Event Recap: U/S Hormats Speaks To NDN's MENA Initiative

NDN's new MENA Initiative hosted Under Secretary of State Robert Hormats on June 26th. U/S Hormats overseas all Economic, Energy, and Environmental policy at the State Department and has been at the very center of formulating and implementing the American economic response to the Arab Spring.  In his remarks, he highlighted the important - if under reported - efforts undertaken by the State Department to support economic growth throughout the region. He also emphasized the importance of projects like NDN's MENA Initiative for building stronger support for a more expansive economic growth strategy in these transition countries.

Ultimately, a stable, prosperous, and democratic region is in all of our interests.  The region requires stability and patience is needed by its own people and by us because some changes take a considerable amount of time.  We have to support them as new democracies.  Contrary to what some have said, the Arab Spring has not turned into an Arab Winter.  Much progress has been made. And there are many many opportunities for us to play a constructive role.  We have to work with the people and understand their desires - and have specific and constructive measures to put on the table.  Rhetoric will not suffice; concrete support is needed on financing, trade, and support for SMEs.

Despite progress in key areas- growth in the region has not been inclusive.

Quite simply, many people in the region have not had the opportunity to participate productively in their economies or their societies.  This is a challenge that we, and the new governments, have to address. Providing more people with the opportunity to participate productively in their economies and benefit from them will lead to greater and more broadly based prosperity but also to a sounder base for political and social reforms.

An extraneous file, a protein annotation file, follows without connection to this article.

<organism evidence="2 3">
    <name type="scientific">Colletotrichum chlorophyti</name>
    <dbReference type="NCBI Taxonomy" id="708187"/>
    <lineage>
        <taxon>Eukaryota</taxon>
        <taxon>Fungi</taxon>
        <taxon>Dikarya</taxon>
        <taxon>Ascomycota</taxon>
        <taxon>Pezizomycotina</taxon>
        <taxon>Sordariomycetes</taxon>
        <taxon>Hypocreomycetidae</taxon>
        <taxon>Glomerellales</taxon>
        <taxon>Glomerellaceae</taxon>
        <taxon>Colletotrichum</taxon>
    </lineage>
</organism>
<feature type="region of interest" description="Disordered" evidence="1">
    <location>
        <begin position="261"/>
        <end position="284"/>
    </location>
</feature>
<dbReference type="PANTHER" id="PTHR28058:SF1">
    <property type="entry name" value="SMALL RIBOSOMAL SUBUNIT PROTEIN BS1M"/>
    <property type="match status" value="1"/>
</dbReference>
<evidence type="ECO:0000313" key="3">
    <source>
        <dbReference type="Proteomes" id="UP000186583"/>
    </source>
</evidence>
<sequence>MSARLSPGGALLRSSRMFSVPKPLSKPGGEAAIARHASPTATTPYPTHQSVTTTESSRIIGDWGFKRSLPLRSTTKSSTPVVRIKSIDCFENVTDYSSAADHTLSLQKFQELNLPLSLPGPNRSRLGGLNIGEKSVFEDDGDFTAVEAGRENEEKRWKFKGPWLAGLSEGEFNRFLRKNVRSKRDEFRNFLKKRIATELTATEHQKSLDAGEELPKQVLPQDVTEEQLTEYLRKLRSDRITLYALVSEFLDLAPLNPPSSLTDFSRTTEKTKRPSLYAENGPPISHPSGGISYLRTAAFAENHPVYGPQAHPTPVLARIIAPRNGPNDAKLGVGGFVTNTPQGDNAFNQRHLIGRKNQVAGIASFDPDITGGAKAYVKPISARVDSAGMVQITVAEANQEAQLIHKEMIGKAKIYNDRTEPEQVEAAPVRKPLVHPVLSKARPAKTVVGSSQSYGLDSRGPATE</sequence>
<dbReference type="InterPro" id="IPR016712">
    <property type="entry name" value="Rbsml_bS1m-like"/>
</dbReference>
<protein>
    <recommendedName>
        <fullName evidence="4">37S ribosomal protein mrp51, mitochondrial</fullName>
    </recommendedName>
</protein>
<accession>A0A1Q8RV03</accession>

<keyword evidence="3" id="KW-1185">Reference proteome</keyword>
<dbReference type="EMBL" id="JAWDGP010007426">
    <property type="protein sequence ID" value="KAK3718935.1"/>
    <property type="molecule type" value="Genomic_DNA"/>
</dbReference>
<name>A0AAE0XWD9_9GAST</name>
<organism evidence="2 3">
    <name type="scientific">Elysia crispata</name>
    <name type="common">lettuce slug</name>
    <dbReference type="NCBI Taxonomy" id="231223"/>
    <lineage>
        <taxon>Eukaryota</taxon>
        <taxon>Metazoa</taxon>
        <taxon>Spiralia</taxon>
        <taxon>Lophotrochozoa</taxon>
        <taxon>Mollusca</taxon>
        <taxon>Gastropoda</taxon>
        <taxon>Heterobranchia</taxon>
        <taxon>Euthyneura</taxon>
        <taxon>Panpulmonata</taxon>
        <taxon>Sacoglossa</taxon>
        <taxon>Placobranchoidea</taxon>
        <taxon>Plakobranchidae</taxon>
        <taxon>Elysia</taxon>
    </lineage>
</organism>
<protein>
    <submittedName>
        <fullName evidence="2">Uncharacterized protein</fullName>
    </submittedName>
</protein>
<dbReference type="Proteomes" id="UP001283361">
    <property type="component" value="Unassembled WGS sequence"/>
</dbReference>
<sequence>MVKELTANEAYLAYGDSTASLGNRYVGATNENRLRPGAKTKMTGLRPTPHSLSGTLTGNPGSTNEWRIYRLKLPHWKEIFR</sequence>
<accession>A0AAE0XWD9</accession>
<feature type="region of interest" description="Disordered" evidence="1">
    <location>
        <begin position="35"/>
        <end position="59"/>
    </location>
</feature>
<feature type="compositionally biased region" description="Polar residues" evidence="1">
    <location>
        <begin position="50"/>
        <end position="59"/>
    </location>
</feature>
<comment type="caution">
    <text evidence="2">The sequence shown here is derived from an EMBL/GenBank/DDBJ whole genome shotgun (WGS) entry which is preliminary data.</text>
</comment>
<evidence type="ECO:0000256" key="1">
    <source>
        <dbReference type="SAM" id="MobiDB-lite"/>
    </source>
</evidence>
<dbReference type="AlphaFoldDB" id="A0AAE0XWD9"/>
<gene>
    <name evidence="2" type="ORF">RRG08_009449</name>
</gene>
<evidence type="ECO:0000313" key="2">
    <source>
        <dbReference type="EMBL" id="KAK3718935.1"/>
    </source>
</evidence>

The full transcript of U/S Hormats' remarks is available here. 

In The Hill: "An Economic Growth Strategy For A New Middle East"

I published an article this morning in The Hill entitled "An Economic Growth Strategy for a New Middle East." I conclude that:

Aid and elections are not enough. We must act now to support a robust program of engagement that increases trade, builds the central pillars of civil society, gives our experts the tools they need to support moderates and express a real commitment to partnership. 

We should vocally advocate for American values, but also demonstrate patience with these young democracies and be prepared for their governments to reflect their diverse societies and cultures. If we desire to see the Arab Spring lead to long-term democratization and liberalization, we must fully commit to implementing the economic policies that will make that possible.

The full article is available here.

This is the philosophy behind NDN's new MENA Initiative. Stay up to date on the website www.menaprogram.org where you can subscribe to the RSS feed and find an invite to next week's lunch with Under Secretary of State Bob Hormats as well as video from a discussion I had yesterday with producers at Huffington Post and some Egyptian activists.